N+1 new bike ~ Salsa Vaya
    Commuter ~ Soma Buena Vista Mixte

    http://madeinusareviews.blogspot.com/

  4. #4
    Join Date
    Jul 2006
    Posts
    29
    Thanks for your responses. Trek--I should have mentioned that my mtbing was with slicks on a road in prep for the duathlon...not sure if that changes your response or not.



    Still debating.....

  5. #5
    Join Date
    Jun 2005
    Location
    Illinois
    Posts
    3,135
    THe slicks would make it a bit easier - but if you can do 25 miles easily, *and* you're used to pacing yourself in athletic stuff, you can do this. Don't take it out too fast.

  6. #6
    Join Date
    Jul 2006
    Posts
    467
    I'm in the contrary opinion it seems.

    For me personally, I wouldn't do the 100 miler. I don't doubt you already are or would be soon, aerobically fit enough. Not at all.

    Rather, I'd be more worried about such a big increase in distance and what it will do to your joints, etc. Before I did my first century some years ago, I suffered problems with injuries due to rapid increases in distance. My cardiovascular system said GO, but my joints weren't nearly as cooperative. If you are a runner then you probably already know the 10% rule as far as increasing weekly mileage.

    Do what feels best, but definitely, listen to your body very closely. Whether you do the event or not, best of luck

  7. #7
    Join Date
    Jul 2003
    Location
    North Andover, Massachusetts USA
    Posts
    1,643
    I think that going from a max of 25 miles to riding 100 miles in just six weeks is too fast. That doesn't mean you won't be able to ride the 100 miles - but ride it well?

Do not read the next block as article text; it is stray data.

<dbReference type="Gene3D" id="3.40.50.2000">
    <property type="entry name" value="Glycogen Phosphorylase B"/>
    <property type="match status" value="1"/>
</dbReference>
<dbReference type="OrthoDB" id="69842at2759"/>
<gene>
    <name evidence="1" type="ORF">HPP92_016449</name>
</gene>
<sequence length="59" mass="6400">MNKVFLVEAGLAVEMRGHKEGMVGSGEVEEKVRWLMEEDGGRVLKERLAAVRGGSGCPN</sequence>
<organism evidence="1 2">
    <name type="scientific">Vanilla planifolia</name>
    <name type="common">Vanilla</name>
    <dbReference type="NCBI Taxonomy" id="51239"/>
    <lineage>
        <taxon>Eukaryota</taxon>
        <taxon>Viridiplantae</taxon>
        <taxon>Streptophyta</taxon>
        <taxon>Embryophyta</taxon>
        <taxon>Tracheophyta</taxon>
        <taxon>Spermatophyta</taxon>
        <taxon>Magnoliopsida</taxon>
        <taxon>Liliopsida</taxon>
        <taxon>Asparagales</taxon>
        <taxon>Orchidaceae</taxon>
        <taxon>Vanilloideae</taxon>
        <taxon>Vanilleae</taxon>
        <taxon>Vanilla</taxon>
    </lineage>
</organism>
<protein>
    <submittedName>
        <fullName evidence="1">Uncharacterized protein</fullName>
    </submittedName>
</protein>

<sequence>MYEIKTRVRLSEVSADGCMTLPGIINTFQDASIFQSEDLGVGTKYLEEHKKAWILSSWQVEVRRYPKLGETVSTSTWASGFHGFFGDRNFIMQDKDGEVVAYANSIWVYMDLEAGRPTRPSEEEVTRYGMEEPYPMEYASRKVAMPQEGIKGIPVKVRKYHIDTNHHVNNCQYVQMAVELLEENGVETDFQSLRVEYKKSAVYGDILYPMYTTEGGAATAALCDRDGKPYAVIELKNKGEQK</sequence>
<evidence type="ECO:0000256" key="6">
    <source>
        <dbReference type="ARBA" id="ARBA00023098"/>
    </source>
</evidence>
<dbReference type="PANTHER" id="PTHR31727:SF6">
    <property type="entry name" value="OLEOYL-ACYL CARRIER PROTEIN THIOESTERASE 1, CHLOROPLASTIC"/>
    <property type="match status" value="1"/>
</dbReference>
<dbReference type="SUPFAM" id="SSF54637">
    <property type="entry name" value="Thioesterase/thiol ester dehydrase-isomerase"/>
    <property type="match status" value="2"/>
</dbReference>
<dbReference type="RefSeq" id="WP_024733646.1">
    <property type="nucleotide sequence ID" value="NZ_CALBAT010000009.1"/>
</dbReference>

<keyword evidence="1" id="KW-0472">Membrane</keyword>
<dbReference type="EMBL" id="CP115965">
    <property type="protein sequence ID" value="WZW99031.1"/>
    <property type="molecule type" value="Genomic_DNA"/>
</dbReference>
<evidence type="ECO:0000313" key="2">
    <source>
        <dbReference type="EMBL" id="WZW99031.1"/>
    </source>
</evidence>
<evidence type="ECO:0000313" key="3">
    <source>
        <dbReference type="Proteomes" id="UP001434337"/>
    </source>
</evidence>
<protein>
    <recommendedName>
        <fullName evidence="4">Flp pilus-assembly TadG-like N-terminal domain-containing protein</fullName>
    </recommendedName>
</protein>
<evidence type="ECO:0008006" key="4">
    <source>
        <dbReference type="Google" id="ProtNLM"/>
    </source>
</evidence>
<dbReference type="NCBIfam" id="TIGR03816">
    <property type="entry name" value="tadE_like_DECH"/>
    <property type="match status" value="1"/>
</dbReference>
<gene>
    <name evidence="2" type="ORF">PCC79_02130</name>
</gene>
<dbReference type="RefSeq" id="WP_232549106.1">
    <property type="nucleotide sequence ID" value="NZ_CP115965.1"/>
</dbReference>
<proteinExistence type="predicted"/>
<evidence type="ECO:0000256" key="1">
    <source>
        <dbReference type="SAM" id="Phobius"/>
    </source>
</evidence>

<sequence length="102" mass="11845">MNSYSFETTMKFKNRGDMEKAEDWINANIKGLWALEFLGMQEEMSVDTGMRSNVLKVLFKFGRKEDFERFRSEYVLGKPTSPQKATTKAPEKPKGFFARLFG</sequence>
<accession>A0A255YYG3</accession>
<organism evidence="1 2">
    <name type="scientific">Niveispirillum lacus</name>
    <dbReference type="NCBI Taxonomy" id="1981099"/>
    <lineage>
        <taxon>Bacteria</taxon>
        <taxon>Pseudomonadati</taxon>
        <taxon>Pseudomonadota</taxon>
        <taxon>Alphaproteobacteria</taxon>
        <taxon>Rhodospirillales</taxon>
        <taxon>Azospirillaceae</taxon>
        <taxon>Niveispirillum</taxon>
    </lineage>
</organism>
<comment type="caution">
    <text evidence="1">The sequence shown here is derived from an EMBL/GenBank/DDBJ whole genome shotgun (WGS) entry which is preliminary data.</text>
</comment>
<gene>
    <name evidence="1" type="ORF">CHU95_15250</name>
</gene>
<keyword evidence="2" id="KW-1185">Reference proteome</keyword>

I did a century with a friend many years ago. I trained for the century, getting a lot of miles under my wheels and working up to longer rides on a consistent basis. My friend - who was in very good shape - did not do the distance training. She rode shorter distances consistently, and she did some shorter distance triathlons. She had a really hard time finishing the century (and it was a ride, definitely not a race). In contrast, the distance was much easier for me, and I could have happily continued riding at the end of the 100 miles.

    Does this ride have a metric century? I think that's still a big jump in miles, but it feels more possible to me. And you can still say you're planning to do a century (100 kilometers is certainly a form of a century).

    --- Denise
    www.denisegoldberg.com

    • Click here for links to journals and photo galleries from my travels on two wheels and two feet.
    • Random thoughts and experiences in my blog at denisegoldberg.blogspot.com


    "To truly find yourself you should play hide and seek alone."
    (quote courtesy of an unknown fortune cookie writer)

  8. #8
    Join Date
    Aug 2006
    Location
    New Jersey
    Posts
    272
    GirlWonder,

    How did the ride go? I did the 70 mile in Philly and boy, weren't those hills fun? Love to hear how you did!

    Sarah